If the above is clearly understood, the honest people in our society would be aware they would lose nothing by changing the way we do things. Those who feel entitled to manipulate the productive into carrying them might then be outnumber and could be disregarded, reality would set in, and for survival they'd need to look for productive employment.
As you say, the release of some of the best minds, from tax compliance and avoidance to productive thinking would serve to 'raise the bar' and create an entirely unthought of amount of wealth.
What I am thinking about in respect to the cost of goods, all of us work for net pay. The difference from our gross pay is absorbed by the bureaucracies. To calculate the how much the tax system destroys the efficiency of production, to find just what percentage of the cost of some good is legitimate and how much must be added to pay the bureaucracy.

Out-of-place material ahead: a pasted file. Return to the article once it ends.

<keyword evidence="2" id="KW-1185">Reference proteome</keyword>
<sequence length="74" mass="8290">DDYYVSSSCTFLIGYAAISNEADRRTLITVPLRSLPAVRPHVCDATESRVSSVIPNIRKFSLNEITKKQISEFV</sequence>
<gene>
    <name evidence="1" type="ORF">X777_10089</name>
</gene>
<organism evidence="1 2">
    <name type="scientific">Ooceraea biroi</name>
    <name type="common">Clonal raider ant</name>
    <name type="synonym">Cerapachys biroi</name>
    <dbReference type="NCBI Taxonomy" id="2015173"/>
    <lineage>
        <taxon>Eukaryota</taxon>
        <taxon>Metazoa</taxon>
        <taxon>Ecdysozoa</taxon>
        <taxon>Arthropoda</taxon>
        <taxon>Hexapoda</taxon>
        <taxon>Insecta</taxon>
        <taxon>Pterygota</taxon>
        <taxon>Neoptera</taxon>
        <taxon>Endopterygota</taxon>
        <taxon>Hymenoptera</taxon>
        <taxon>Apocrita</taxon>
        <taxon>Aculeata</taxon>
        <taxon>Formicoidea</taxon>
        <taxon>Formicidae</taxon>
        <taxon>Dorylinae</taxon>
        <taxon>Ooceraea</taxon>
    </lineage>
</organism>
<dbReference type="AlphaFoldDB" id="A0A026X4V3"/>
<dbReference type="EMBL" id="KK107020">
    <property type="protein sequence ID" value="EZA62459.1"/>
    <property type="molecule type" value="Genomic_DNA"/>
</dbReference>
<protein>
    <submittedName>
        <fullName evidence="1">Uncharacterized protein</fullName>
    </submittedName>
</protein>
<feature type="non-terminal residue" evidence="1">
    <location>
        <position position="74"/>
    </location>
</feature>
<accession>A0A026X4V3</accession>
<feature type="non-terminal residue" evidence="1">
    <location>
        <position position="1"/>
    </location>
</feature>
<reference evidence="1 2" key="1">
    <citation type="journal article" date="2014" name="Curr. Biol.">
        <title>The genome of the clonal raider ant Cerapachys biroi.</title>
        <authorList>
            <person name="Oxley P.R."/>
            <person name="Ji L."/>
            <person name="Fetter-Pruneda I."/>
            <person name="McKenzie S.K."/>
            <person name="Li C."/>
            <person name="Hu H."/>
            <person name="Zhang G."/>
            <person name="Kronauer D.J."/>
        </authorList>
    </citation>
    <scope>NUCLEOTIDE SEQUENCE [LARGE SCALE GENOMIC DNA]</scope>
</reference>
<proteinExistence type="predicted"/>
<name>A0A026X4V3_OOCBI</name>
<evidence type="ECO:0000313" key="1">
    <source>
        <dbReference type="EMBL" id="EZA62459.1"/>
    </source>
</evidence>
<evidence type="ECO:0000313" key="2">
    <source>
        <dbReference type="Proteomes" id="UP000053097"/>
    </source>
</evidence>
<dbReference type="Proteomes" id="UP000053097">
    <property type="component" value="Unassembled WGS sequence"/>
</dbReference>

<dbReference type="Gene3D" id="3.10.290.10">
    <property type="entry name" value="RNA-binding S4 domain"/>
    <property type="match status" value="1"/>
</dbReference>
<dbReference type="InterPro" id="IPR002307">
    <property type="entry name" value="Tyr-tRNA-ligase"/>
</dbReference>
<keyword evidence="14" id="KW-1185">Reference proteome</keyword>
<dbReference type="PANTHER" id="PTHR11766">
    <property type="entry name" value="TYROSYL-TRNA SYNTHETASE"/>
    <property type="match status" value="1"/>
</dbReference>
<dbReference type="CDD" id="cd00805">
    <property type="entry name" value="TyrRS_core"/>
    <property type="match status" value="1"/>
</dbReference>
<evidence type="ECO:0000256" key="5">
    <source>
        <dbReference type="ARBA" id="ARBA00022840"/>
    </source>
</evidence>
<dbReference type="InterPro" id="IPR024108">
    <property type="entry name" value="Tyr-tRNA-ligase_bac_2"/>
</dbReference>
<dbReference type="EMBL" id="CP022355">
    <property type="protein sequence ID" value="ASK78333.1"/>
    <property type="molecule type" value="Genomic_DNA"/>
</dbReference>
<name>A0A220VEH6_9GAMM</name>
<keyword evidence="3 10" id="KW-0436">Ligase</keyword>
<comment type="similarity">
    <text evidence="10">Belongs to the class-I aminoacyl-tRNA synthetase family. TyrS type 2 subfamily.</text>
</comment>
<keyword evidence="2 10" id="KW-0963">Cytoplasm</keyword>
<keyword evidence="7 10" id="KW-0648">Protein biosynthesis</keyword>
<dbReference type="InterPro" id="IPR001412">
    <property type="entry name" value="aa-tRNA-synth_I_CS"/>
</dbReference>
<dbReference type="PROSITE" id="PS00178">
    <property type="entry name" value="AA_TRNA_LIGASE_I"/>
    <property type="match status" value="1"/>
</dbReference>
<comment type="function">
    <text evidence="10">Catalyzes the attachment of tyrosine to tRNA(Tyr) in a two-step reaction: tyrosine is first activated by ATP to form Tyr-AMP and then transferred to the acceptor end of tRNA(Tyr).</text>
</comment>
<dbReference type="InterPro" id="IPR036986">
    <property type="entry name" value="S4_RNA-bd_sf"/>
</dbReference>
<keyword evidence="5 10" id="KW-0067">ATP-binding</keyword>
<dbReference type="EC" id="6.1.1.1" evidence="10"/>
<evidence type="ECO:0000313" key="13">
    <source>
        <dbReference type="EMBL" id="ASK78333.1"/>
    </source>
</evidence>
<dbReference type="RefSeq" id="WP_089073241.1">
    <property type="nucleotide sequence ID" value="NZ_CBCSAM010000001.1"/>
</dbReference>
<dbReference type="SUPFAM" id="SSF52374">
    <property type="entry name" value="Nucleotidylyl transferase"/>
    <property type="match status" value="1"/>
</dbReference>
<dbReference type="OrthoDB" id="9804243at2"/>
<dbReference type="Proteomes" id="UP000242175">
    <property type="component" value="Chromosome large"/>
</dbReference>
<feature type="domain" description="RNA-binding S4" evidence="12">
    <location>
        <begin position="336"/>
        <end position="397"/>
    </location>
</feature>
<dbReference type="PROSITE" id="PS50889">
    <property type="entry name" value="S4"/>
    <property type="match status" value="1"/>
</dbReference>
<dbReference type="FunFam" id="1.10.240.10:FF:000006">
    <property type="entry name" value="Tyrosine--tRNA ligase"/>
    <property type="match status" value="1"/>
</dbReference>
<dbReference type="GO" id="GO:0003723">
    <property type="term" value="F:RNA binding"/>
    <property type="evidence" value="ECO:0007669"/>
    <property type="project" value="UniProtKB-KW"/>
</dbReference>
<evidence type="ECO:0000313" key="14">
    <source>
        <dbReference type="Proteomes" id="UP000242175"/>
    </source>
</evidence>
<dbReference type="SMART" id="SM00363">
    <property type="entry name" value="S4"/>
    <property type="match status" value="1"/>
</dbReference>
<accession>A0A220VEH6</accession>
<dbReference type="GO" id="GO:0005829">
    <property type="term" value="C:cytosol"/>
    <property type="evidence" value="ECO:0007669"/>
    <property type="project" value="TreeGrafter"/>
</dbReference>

I know I not stating the case nearly as clearly as I'd like to but the idea is a germ in my head that I've never committed to the written word before but something that all of us must understand if we ever expect to see change for the better, rather than what is currently happening.
Cheers, gary seinen